A record number of students are expected to head to university this year after more than 400,000 were accepted on to courses with their A-level results.
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The overall pass rate of A* to E grades recovered after last year's dip to a record 98.1 per cent, although the number of top grades fell fractionally.
By midnight, 409,410 people had been accepted on to higher education courses in the UK, up 3 per cent - around an extra 13,000 students - compared to the same point last year.
That is the highest number of acceptances recorded on A-level results day, Ucas said.
The results will decide for some whether they get into their chosen university, apprenticeship or training scheme, or must reconsider their options.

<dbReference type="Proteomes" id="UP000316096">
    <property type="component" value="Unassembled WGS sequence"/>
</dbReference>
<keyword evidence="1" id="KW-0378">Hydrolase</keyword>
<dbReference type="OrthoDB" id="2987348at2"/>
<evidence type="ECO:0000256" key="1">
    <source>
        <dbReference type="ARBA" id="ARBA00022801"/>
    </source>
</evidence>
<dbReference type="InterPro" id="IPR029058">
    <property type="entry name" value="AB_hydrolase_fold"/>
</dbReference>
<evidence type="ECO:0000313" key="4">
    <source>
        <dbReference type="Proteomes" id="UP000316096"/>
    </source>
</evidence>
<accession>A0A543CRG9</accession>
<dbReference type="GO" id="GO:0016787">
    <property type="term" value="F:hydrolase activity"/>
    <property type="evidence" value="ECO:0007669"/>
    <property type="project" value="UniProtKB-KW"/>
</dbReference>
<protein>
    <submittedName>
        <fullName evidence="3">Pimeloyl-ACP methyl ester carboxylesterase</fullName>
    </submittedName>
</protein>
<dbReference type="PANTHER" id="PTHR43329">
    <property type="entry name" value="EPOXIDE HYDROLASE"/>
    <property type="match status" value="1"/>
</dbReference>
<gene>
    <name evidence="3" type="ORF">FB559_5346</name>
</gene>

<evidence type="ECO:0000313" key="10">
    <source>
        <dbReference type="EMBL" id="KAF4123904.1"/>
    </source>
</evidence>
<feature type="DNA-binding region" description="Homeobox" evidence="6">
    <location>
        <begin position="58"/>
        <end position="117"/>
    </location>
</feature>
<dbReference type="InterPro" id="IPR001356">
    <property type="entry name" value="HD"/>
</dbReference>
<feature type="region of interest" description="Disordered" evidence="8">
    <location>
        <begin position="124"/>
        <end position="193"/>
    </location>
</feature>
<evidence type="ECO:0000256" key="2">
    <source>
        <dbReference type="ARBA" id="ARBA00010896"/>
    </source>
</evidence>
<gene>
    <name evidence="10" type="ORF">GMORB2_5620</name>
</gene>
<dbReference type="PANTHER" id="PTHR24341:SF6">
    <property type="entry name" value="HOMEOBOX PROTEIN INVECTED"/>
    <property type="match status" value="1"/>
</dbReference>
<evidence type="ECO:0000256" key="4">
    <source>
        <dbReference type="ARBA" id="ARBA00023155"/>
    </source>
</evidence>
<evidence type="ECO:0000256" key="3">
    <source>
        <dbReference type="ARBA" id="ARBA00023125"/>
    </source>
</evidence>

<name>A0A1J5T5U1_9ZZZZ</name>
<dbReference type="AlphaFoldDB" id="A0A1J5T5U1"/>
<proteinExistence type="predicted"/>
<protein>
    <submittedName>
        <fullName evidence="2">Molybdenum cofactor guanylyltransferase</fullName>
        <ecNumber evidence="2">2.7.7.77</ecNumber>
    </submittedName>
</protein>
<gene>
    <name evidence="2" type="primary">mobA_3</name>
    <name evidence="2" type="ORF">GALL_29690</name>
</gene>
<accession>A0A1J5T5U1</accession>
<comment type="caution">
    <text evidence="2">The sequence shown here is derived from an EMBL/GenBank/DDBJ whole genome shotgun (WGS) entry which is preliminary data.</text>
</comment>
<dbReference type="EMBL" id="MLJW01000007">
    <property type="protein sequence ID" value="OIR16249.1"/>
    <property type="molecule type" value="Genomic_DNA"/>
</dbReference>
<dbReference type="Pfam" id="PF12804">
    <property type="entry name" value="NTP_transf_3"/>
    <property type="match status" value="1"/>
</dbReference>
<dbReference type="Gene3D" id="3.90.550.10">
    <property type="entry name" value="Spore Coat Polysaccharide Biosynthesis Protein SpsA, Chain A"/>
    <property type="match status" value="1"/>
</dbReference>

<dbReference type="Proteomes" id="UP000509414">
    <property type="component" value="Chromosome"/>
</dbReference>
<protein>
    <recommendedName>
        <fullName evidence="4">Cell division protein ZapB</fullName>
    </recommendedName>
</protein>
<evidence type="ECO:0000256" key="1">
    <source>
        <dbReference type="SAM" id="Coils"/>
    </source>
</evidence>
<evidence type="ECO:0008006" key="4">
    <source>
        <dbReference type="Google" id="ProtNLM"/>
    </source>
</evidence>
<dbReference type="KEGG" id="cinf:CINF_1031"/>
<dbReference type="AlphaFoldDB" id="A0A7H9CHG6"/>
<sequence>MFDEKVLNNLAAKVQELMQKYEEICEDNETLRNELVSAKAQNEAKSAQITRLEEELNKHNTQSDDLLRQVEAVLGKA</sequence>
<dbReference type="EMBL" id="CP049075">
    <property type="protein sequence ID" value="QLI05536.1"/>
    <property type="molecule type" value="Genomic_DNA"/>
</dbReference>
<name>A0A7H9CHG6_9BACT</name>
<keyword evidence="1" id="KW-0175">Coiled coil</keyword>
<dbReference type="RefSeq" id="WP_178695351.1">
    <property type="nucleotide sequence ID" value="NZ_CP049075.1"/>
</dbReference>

Tens of thousands of pupils who failed to reach the benchmark for one of their university places will enter clearing to find a course with vacancies.
Commenting before the release of today's results, the General Secretary of teachers' union the NASUWT, Chris Keates, said: “The publication of this year's A-levels results will once again be against a backdrop of uncertainty, not only from the impact of recent qualification reforms, but also amidst the now seemingly annual ritual of claims about inaccurate marking and questionable standards.
“Every year young people and teachers who have worked hard throughout the course see their efforts undermined by those who wish to detract from the achievements of our public education system which delivers, year on year, world-class standards of education.
“Teachers and pupils should be congratulated without reservation for what they have achieved.”
Additional reporting by PA
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